(A) Chemical structure of four compounds, two orexigenic candidates (oC) and two anorectic candidates (aC), with unknown biological activity to date. All structures fulfill Lipinski’s rule of five (26). Two-hour-fasted individual larval zebrafish (7 dpf) were pre-exposed for 30 min to candidate compounds before giving access to labeled food. MW, molecular weight. Subsequently, we quantified larval feeding behavior (B to E), arousal to visual (F) and acoustic (G) stimuli, spontaneous activity (H), habituation (I), and lethargy (J) (n = 48; one-way ANOVA, Dunnett’s post test, ***P < 0.001). ns, not significant. (K and L) Competitive in vitro human receptor binding assays for aC D and 5-HT2B or 5-HT2C receptor with positive control (n = 4, mean ± SD). cpm, counts per minute. (M and N) Developmental assay: Embryos were continuously exposed to drugs starting at 1 hpf, and survival rates were recorded until 6 dpf. Body length was recorded on day 5. EtOH (350 mM) served as positive control (n = 27; one-way ANOVA, Dunnett’s post test, ***P < 0.001). (O) Example locomotion trace of an individual larval zebrafish performing thigmotaxis (wall loving) in daylight and, to a lesser extent, in darkness. The time in the outer circle versus the inner circle was quantified as a thigmotaxic index in the presence of candidate compounds (n = 21; one-way ANOVA, Dunnett’s post test, ***P < 0.001). Scale bar, 10 mm. (P) The swimming path of individual larvae in the phototaxis assay during daylight and darkness in which one-half of the well is covered by a visible light–proof shelter. Phototaxis was quantified as the time in the open space versus that under the shelter with the treatment of the candidate compounds (n = 21; one-way ANOVA, Dunnett’s post test, ***P < 0.001). Scale bar, 10 mm. (Q) Turn angles triggered by perpendicular to the larvae’s body axes moving black stripes—the optomotor response—under the influence of candidate compounds. If larvae turned in the direction of the stimulus, this was quantified as a correct turn (n = 16; two-tailed, two-sample Kolmogorov-Smirnov test, P > 0.05). (R) Example swim traces of an individual larval zebrafish in an aversion experimental paradigm, where a noxious stimulus is located at one end of the swimming chamber. The time in either half of the tank was quantified as a preference index with treatment of the candidate compounds in daylight or darkness (n = 16; one-way ANOVA, Dunnett’s post test, ***P < 0.001). Scale bar, 20 mm. (S) Larval zebrafish swim in bouts, short bursts of motor activity, and these characteristic swim kinetics were quantified under the influence of the candidate compounds in a large arena (n = 20; one-way ANOVA, Dunnett’s post test, P > 0.05). Scale bar, 20 mm.

  • Fig. 6 Orexigenic and anorectic candidate compounds selectively modulated food intake in mice.

    (A and B) Ad libitum fed or 16-hour-fasted mice received an intraperitoneal injection of candidate compounds (30 mg/kg), and their subsequent food intake was monitored continuously. Their cumulative food intake is shown relative to vehicle control in (B) (n = 10). ip, intraperitoneally. Summary characteristics of food intake and food-seeking behavior during the dark phase in ad libitum fed (C) or 16-hour-fasted (D) mice (n = 10; one-way ANOVA, Dunnett’s post test, *P < 0.05, **P < 0.01, and ***P < 0.001). Anamorelin (Ana) and rimonabant (Rim) served as positive controls. (E) Blood glucose levels measured 30 min after compound application (n = 10; one-way ANOVA, Dunnett’s post test, ***P < 0.001). Insulin (Ins) served as positive control. (F) Spontaneous locomotion of mice quantified 30 min after compound application (n = 10; one-way ANOVA, Dunnett’s post test, *P < 0.05). (G) Triggered average displacement response of mice to eight light flashes of 5-s duration and the corresponding light flash index after treatment with candidate compounds (n = 10). (H) Triggered average displacement response of mice to eight acoustic taps and the corresponding tap response index after treatment with candidate compounds (n = 10; one-way ANOVA, Dunnett’s post test, *P < 0.05). (I) Example locomotion trace of individual mice performing thigmotaxis (anxiolytic behavior) treated with vehicle (V) or rimonabant (rim). The time in the outer versus the inner square was quantified as a thigmotaxic index after treatment with candidate compounds (n = 10; one-way ANOVA, Dunnett’s post test, **P < 0.01). Scale bar, 10 cm. (J) Fluid intake and saccharine preference of mice measured on the test day of a conditioned taste aversion test. LiCl served as positive control (n = 8; one-way ANOVA, Dunnett’s post test, ***P < 0.001).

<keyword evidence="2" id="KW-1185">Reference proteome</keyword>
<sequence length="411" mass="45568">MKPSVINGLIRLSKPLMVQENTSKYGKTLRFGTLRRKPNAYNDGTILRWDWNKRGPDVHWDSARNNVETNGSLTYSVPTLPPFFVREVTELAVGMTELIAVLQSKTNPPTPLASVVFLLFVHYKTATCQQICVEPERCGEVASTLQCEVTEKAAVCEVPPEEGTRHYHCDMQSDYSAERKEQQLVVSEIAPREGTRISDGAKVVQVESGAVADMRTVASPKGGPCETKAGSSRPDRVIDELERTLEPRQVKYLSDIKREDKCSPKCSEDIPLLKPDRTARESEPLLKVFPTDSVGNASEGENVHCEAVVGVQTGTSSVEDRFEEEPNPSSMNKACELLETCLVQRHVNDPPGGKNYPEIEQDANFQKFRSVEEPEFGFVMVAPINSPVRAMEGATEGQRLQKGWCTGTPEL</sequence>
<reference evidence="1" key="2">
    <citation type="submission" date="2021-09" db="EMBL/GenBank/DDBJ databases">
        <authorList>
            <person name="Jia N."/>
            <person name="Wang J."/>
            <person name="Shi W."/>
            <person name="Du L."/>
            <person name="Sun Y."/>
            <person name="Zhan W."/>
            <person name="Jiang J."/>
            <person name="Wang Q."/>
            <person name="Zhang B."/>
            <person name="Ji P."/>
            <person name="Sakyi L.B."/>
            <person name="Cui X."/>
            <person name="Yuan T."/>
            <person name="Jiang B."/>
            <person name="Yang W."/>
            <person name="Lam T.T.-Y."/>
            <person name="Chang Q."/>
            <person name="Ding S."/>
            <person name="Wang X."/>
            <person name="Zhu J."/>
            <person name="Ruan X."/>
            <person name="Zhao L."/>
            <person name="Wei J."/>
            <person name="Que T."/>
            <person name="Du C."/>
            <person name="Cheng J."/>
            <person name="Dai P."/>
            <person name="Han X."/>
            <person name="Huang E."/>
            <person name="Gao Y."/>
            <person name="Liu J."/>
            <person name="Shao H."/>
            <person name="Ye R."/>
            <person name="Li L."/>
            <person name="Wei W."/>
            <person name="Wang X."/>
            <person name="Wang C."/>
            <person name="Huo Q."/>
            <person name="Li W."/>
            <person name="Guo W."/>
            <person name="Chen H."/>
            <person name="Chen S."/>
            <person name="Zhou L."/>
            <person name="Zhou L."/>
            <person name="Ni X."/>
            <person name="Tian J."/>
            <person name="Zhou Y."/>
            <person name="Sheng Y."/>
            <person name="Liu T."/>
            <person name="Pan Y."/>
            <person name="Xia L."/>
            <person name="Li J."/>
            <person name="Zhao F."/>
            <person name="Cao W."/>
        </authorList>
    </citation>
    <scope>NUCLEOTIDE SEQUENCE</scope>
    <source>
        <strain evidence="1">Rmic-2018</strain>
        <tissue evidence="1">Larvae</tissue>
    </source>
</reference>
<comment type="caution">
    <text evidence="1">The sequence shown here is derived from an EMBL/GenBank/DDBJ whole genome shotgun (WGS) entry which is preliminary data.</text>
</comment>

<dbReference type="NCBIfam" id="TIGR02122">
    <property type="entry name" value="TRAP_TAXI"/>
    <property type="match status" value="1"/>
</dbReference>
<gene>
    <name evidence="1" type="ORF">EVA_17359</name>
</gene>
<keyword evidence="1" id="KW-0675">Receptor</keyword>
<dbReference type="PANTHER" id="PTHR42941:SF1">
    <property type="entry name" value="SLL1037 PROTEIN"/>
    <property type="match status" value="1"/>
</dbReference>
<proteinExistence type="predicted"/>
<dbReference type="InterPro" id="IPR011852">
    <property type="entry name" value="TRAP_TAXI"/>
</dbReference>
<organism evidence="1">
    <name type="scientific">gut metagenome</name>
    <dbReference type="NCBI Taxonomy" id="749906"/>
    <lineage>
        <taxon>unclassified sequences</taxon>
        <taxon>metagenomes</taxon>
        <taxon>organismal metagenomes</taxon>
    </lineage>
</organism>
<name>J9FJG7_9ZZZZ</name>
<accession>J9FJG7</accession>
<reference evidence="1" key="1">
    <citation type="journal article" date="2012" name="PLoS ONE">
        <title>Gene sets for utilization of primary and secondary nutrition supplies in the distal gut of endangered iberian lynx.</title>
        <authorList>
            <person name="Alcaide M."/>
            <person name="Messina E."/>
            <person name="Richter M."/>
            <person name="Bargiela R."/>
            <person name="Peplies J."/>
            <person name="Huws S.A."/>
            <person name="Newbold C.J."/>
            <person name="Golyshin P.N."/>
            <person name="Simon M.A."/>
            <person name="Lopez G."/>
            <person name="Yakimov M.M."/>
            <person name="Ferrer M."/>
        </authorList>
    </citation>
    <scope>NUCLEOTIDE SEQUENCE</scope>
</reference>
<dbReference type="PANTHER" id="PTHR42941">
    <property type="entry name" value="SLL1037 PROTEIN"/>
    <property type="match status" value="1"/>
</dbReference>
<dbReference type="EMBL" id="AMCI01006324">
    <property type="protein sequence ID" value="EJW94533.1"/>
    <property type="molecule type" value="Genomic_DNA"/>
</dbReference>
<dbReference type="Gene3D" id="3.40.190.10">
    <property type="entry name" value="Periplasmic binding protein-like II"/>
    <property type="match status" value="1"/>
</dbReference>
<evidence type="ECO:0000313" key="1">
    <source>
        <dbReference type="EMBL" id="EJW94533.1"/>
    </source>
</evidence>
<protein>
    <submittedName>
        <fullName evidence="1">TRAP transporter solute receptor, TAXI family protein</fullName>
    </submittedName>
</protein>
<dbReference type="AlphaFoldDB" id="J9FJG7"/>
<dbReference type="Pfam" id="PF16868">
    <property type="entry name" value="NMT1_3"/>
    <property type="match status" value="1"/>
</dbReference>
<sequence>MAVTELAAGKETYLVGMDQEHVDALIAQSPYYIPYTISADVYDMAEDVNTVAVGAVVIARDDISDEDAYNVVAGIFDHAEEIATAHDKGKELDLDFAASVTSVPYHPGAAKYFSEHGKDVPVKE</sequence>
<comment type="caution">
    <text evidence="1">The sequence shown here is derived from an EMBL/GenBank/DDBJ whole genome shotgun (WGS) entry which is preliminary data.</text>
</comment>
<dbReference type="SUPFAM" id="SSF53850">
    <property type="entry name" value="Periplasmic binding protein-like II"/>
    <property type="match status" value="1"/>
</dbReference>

Supplementary Materials

  • Supplementary material for this article is available at http://advances.sciencemag.org/cgi/content/full/4/10/eaav1966/DC1

    Supplementary Text

    Fig. S1. Automated system to provide a constant and optimal environment for zebrafish growth and development.

    Fig. S2. Zebrafish screen quality.

    Fig. S3. tSNE maps.

    Fig. S4. Behavioral interactions.

    Fig. S5. Candidate structure.

    Fig. S6. Validation of novel candidate compounds.

    Fig. S7. Orexigenic and anorectic candidate compound impact on mice behaviors.

    Fig. S8. Characterization of novel and selective regulators of nonassociative learning.

    Table S1. Zebrafish screen statistics with different SSMD cutoffs.

    References (5355)

  • Supplementary Materials

    This PDF file includes:

    • Supplementary Text
    • Fig. S1. Automated system to provide a constant and optimal environment for zebrafish growth and development.
    • Fig. S2. Zebrafish screen quality.
    • Fig. S3. tSNE maps.
    • Fig. S4. Behavioral interactions.
    • Fig. S5. Candidate structure.
    • Fig. S6. Validation of novel candidate compounds.
    • Fig. S7. Orexigenic and anorectic candidate compound impact on mice behaviors.
    • Fig. S8. Characterization of novel and selective regulators of nonassociative learning.
    • Table S1. Zebrafish screen statistics with different SSMD cutoffs.
    • References (5355)

    Download PDF

    Files in this Data Supplement:

Navigate This Article